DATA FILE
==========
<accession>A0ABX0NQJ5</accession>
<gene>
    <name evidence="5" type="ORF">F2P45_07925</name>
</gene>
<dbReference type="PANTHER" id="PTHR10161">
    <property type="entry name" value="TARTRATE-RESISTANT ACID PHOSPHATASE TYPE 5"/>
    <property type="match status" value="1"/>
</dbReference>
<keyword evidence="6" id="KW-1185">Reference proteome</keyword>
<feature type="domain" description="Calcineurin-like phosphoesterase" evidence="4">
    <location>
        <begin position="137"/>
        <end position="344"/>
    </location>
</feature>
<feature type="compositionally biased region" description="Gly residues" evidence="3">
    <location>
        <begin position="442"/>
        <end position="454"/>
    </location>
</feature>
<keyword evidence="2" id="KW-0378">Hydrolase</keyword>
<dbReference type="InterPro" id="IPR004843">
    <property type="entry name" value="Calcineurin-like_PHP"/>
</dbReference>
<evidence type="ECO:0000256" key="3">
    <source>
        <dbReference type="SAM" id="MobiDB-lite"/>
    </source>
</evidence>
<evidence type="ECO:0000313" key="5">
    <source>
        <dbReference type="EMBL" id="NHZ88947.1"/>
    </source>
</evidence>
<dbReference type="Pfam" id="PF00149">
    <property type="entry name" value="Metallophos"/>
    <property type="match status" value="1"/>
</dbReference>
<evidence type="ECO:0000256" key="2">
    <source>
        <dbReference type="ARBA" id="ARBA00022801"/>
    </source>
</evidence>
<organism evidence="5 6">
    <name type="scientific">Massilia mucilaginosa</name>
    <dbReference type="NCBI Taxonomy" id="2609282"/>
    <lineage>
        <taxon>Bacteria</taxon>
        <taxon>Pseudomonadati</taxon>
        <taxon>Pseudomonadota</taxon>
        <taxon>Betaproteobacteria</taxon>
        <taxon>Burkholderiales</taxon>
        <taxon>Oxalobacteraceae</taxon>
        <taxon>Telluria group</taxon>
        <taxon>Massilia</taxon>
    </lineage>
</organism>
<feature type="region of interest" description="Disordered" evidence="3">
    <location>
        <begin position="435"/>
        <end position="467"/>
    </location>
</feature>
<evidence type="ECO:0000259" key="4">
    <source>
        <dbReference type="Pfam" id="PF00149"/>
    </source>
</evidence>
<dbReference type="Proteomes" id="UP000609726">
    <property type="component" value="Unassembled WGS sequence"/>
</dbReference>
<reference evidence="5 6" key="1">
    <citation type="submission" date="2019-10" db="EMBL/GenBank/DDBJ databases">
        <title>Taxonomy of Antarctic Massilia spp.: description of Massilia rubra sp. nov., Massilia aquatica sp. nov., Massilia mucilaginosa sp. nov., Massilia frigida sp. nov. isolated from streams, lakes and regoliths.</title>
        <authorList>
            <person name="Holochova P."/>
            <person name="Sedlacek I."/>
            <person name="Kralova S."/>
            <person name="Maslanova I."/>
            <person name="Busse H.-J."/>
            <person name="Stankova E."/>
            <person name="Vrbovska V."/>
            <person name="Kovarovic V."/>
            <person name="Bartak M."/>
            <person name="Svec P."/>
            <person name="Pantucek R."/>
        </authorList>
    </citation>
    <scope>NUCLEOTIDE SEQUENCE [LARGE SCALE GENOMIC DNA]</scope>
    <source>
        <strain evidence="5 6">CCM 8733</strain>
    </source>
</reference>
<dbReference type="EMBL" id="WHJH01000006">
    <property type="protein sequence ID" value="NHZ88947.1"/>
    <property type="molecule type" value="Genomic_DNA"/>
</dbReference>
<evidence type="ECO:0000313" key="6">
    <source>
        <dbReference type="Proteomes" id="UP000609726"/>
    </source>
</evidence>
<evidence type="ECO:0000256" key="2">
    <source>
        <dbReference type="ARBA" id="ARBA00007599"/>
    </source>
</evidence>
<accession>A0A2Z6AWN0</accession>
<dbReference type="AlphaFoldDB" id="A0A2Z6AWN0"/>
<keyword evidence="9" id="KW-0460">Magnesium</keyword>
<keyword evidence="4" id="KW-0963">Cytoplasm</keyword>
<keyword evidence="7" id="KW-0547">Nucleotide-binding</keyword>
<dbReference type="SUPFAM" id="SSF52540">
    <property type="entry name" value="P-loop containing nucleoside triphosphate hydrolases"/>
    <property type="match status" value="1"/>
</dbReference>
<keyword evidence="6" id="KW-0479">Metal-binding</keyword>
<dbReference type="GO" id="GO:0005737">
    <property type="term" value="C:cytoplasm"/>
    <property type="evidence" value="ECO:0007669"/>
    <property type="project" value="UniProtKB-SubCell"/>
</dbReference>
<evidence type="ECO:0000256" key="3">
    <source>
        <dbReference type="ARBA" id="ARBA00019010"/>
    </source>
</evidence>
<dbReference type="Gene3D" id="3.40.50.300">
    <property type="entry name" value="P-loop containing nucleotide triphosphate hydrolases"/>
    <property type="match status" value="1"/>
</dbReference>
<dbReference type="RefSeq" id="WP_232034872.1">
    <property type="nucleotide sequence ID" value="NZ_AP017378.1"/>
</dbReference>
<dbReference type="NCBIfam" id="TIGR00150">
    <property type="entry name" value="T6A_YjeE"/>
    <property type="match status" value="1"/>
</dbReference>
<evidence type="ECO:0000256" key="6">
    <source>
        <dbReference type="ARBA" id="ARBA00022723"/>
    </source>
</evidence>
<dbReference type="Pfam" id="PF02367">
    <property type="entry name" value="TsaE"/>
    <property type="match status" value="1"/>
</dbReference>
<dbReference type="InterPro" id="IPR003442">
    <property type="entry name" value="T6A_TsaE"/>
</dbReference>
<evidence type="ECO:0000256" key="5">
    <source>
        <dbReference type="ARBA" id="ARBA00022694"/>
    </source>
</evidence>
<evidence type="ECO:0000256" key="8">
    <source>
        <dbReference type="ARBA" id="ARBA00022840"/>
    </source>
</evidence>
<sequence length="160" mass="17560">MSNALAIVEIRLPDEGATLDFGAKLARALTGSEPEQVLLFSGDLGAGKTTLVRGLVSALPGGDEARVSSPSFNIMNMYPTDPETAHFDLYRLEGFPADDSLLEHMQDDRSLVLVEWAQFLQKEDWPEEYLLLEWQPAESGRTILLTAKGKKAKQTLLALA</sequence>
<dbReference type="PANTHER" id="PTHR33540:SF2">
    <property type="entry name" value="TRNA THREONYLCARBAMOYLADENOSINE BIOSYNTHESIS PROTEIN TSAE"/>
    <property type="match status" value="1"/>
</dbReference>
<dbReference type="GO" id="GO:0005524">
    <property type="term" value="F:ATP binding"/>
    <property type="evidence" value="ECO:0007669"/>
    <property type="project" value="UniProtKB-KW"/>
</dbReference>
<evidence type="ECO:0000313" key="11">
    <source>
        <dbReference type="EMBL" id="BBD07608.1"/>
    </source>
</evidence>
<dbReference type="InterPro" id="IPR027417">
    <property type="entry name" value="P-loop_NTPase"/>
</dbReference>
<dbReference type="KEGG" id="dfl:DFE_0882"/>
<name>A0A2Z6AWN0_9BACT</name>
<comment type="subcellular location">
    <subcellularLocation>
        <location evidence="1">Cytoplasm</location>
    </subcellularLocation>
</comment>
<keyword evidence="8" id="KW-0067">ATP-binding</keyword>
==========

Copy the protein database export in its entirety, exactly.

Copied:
<accession>A0ABX0NQJ5</accession>
<gene>
    <name evidence="5" type="ORF">F2P45_07925</name>
</gene>
<dbReference type="PANTHER" id="PTHR10161">
    <property type="entry name" value="TARTRATE-RESISTANT ACID PHOSPHATASE TYPE 5"/>
    <property type="match status" value="1"/>
</dbReference>
<keyword evidence="6" id="KW-1185">Reference proteome</keyword>
<feature type="domain" description="Calcineurin-like phosphoesterase" evidence="4">
    <location>
        <begin position="137"/>
        <end position="344"/>
    </location>
</feature>
<feature type="compositionally biased region" description="Gly residues" evidence="3">
    <location>
        <begin position="442"/>
        <end position="454"/>
    </location>
</feature>
<keyword evidence="2" id="KW-0378">Hydrolase</keyword>
<dbReference type="InterPro" id="IPR004843">
    <property type="entry name" value="Calcineurin-like_PHP"/>
</dbReference>
<evidence type="ECO:0000256" key="3">
    <source>
        <dbReference type="SAM" id="MobiDB-lite"/>
    </source>
</evidence>
<evidence type="ECO:0000313" key="5">
    <source>
        <dbReference type="EMBL" id="NHZ88947.1"/>
    </source>
</evidence>
<dbReference type="Pfam" id="PF00149">
    <property type="entry name" value="Metallophos"/>
    <property type="match status" value="1"/>
</dbReference>
<evidence type="ECO:0000256" key="2">
    <source>
        <dbReference type="ARBA" id="ARBA00022801"/>
    </source>
</evidence>
<organism evidence="5 6">
    <name type="scientific">Massilia mucilaginosa</name>
    <dbReference type="NCBI Taxonomy" id="2609282"/>
    <lineage>
        <taxon>Bacteria</taxon>
        <taxon>Pseudomonadati</taxon>
        <taxon>Pseudomonadota</taxon>
        <taxon>Betaproteobacteria</taxon>
        <taxon>Burkholderiales</taxon>
        <taxon>Oxalobacteraceae</taxon>
        <taxon>Telluria group</taxon>
        <taxon>Massilia</taxon>
    </lineage>
</organism>
<feature type="region of interest" description="Disordered" evidence="3">
    <location>
        <begin position="435"/>
        <end position="467"/>
    </location>
</feature>
<evidence type="ECO:0000259" key="4">
    <source>
        <dbReference type="Pfam" id="PF00149"/>
    </source>
</evidence>
<dbReference type="Proteomes" id="UP000609726">
    <property type="component" value="Unassembled WGS sequence"/>
</dbReference>
<reference evidence="5 6" key="1">
    <citation type="submission" date="2019-10" db="EMBL/GenBank/DDBJ databases">
        <title>Taxonomy of Antarctic Massilia spp.: description of Massilia rubra sp. nov., Massilia aquatica sp. nov., Massilia mucilaginosa sp. nov., Massilia frigida sp. nov. isolated from streams, lakes and regoliths.</title>
        <authorList>
            <person name="Holochova P."/>
            <person name="Sedlacek I."/>
            <person name="Kralova S."/>
            <person name="Maslanova I."/>
            <person name="Busse H.-J."/>
            <person name="Stankova E."/>
            <person name="Vrbovska V."/>
            <person name="Kovarovic V."/>
            <person name="Bartak M."/>
            <person name="Svec P."/>
            <person name="Pantucek R."/>
        </authorList>
    </citation>
    <scope>NUCLEOTIDE SEQUENCE [LARGE SCALE GENOMIC DNA]</scope>
    <source>
        <strain evidence="5 6">CCM 8733</strain>
    </source>
</reference>
<dbReference type="EMBL" id="WHJH01000006">
    <property type="protein sequence ID" value="NHZ88947.1"/>
    <property type="molecule type" value="Genomic_DNA"/>
</dbReference>
<evidence type="ECO:0000313" key="6">
    <source>
        <dbReference type="Proteomes" id="UP000609726"/>
    </source>
</evidence>
<evidence type="ECO:0000256" key="2">
    <source>
        <dbReference type="ARBA" id="ARBA00007599"/>
    </source>
</evidence>
<accession>A0A2Z6AWN0</accession>
<dbReference type="AlphaFoldDB" id="A0A2Z6AWN0"/>
<keyword evidence="9" id="KW-0460">Magnesium</keyword>
<keyword evidence="4" id="KW-0963">Cytoplasm</keyword>
<keyword evidence="7" id="KW-0547">Nucleotide-binding</keyword>
<dbReference type="SUPFAM" id="SSF52540">
    <property type="entry name" value="P-loop containing nucleoside triphosphate hydrolases"/>
    <property type="match status" value="1"/>
</dbReference>
<keyword evidence="6" id="KW-0479">Metal-binding</keyword>
<dbReference type="GO" id="GO:0005737">
    <property type="term" value="C:cytoplasm"/>
    <property type="evidence" value="ECO:0007669"/>
    <property type="project" value="UniProtKB-SubCell"/>
</dbReference>
<evidence type="ECO:0000256" key="3">
    <source>
        <dbReference type="ARBA" id="ARBA00019010"/>
    </source>
</evidence>
<dbReference type="Gene3D" id="3.40.50.300">
    <property type="entry name" value="P-loop containing nucleotide triphosphate hydrolases"/>
    <property type="match status" value="1"/>
</dbReference>
<dbReference type="RefSeq" id="WP_232034872.1">
    <property type="nucleotide sequence ID" value="NZ_AP017378.1"/>
</dbReference>
<dbReference type="NCBIfam" id="TIGR00150">
    <property type="entry name" value="T6A_YjeE"/>
    <property type="match status" value="1"/>
</dbReference>
<evidence type="ECO:0000256" key="6">
    <source>
        <dbReference type="ARBA" id="ARBA00022723"/>
    </source>
</evidence>
<dbReference type="Pfam" id="PF02367">
    <property type="entry name" value="TsaE"/>
    <property type="match status" value="1"/>
</dbReference>
<dbReference type="InterPro" id="IPR003442">
    <property type="entry name" value="T6A_TsaE"/>
</dbReference>
<evidence type="ECO:0000256" key="5">
    <source>
        <dbReference type="ARBA" id="ARBA00022694"/>
    </source>
</evidence>
<evidence type="ECO:0000256" key="8">
    <source>
        <dbReference type="ARBA" id="ARBA00022840"/>
    </source>
</evidence>
<sequence length="160" mass="17560">MSNALAIVEIRLPDEGATLDFGAKLARALTGSEPEQVLLFSGDLGAGKTTLVRGLVSALPGGDEARVSSPSFNIMNMYPTDPETAHFDLYRLEGFPADDSLLEHMQDDRSLVLVEWAQFLQKEDWPEEYLLLEWQPAESGRTILLTAKGKKAKQTLLALA</sequence>
<dbReference type="PANTHER" id="PTHR33540:SF2">
    <property type="entry name" value="TRNA THREONYLCARBAMOYLADENOSINE BIOSYNTHESIS PROTEIN TSAE"/>
    <property type="match status" value="1"/>
</dbReference>
<dbReference type="GO" id="GO:0005524">
    <property type="term" value="F:ATP binding"/>
    <property type="evidence" value="ECO:0007669"/>
    <property type="project" value="UniProtKB-KW"/>
</dbReference>
<evidence type="ECO:0000313" key="11">
    <source>
        <dbReference type="EMBL" id="BBD07608.1"/>
    </source>
</evidence>
<dbReference type="InterPro" id="IPR027417">
    <property type="entry name" value="P-loop_NTPase"/>
</dbReference>
<dbReference type="KEGG" id="dfl:DFE_0882"/>
<name>A0A2Z6AWN0_9BACT</name>
<comment type="subcellular location">
    <subcellularLocation>
        <location evidence="1">Cytoplasm</location>
    </subcellularLocation>
</comment>
<keyword evidence="8" id="KW-0067">ATP-binding</keyword>